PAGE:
2.10 The Electoral Commission would be expected to take a fair and balanced approach to its activities and to be seen to be operating in this manner. The functions are specified in the bill in a way which would ensure that the Commission is at no risk of Scottish or UK Government influence in its affairs.

Question 1: What are your views on the proposed arrangements for managing the referendum?

Proposed technical changes from the 2014 referendum procedures

Eligibility to vote

2.11 Eligibility to vote in the referendum will be the same as for Scottish local government and Scottish Parliament elections. The franchise for these elections most closely reflects residency in Scotland and has been chosen for that reason. The choice of this franchise reflects the internationally accepted principle that the franchise for constitutional referendums should be determined by residency and the Scottish Government's view that sovereignty lies with the people of Scotland.

The following groups of people will therefore be entitled to vote in the referendum
(if they are not subject to any legal incapacity to vote):

  • British citizens resident in Scotland
  • Commonwealth citizens resident in Scotland
  • citizens of the Republic of Ireland and other EU countries resident in Scotland
  • members of the House of Lords resident in Scotland
  • Service/Crown personnel serving in the UK or overseas in the Armed Forces or with Her Majesty's Government who are registered to vote in Scotland.

2.12 With the passing of the Scottish Elections (Reduction of Voting Age) Act 2015, it is no longer necessary to make specific provision for 16 and 17 year-old voters as they are now included in the existing register of local government electors. The draft bill therefore disapplies provisions in the 2013 Act that relate solely to 16 and 17 year-old voters and replaces them with references to the relevant provisions in the 2015 Act. The effect of these changes is that 16 and 17 year-olds will, as was the case in 2014, be able to vote in this referendum if they have reached the age of 16 by the day of the poll.

Absent Voting

2.13 The draft bill contains provisions on absent voting (postal and proxy voting) which are in line with accepted practice at other elections. The bill includes a requirement that the person who is to be appointed as a proxy for another voter must themselves be registered to vote. This change reflects practice at other elections and is designed to ensure that a proxy's identity has been confirmed using the individual electoral registration process. (See the modification to paragraph 5 of schedule 2 of the 2013 Act).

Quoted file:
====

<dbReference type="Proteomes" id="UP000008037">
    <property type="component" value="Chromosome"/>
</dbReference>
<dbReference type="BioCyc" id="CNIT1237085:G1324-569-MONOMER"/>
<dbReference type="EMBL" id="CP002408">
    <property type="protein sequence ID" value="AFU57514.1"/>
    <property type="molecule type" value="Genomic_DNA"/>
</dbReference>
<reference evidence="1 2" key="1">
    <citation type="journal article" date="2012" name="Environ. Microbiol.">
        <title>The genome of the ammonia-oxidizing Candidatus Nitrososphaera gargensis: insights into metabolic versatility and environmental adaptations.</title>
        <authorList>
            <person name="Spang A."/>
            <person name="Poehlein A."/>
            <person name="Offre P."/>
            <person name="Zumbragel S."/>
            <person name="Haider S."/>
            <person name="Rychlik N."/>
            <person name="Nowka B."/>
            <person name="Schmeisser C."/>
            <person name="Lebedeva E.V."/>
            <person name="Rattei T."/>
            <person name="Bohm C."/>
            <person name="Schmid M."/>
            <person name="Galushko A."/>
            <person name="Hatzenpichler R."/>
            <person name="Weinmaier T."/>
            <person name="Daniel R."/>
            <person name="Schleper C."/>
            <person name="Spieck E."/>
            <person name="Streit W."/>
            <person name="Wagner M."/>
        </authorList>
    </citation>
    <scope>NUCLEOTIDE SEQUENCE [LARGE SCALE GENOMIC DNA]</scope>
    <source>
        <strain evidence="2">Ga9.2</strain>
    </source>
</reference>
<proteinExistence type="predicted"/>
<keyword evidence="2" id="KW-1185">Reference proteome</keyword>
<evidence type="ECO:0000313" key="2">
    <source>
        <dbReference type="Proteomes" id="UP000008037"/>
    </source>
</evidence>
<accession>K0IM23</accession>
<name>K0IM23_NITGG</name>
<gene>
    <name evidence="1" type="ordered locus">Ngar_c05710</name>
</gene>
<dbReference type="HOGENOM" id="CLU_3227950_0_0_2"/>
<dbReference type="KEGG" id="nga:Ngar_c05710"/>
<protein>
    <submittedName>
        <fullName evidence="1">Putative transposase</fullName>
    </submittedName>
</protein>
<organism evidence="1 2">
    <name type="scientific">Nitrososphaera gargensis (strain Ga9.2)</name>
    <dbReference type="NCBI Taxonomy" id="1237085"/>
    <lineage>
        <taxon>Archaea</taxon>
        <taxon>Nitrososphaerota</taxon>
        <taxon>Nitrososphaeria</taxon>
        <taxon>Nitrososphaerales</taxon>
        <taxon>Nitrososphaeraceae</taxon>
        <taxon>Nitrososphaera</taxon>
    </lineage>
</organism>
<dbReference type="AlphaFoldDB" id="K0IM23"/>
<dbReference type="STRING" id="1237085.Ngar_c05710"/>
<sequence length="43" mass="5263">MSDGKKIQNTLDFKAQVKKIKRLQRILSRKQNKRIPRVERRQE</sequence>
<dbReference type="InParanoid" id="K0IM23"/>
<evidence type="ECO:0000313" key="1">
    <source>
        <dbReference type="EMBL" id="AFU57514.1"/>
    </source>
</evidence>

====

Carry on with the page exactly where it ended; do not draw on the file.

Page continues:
2.14 The draft bill restricts the access to emergency proxy votes to electors
who require it on the grounds of a disability, occupation, service or employment, where the grounds have arisen after the cut-off date for a normal proxy application. This reflects current practice at other elections and addresses concerns from stakeholders following the 2014 referendum, that the 7,770% increase in emergency proxy applications (6,690 compared to 85) compared to the European Parliamentary elections held in June 2014 caused excessive administrative burdens. (See the modification to paragraph 7 of schedule 2 of the 2013 Act).

2.15 The draft bill proposes changes to the checking of postal votes statements. These require that the personal identifiers on all postal voting statements are checked. While the statutory requirement at the 2014 referendum was that not less than 20% of personal identifiers were to be checked, in line with normal practice at other elections the counting officers checked all personal identifiers. The bill therefore proposes to change the legislation to require 100% checking and bring the legislation into line with previous practice and accepted practice at other elections. (See the modifications to paragraphs 35 to 39 of schedule 2 of the 2013 Act).

Polling and Count Staff

2.16 In schedule 3 of the 2013 Act, rules 10 and 29, which set out rules relating to the appointment of polling and count staff, are amended by the draft bill so that the counting officer "must not knowingly" appoint or employ anyone who has been involved in campaigning during the referendum. This change reflects recommendation 19 of the Electoral Commission's report on the 2014 referendum.

Verification Statements

2.17 Schedule 3 of the 2013 Act, rule 30, is a changed provision that would require the counting officer to supply a copy of the verification statement (which confirms that the number of ballots counted equals the number recorded) to any counting agent on request. The provision of copies of the verification statement
is normal practice at most other elections and this change reflects current best practice at election counts.

Question 2: What are your views on the proposed technical changes to polling and count arrangements?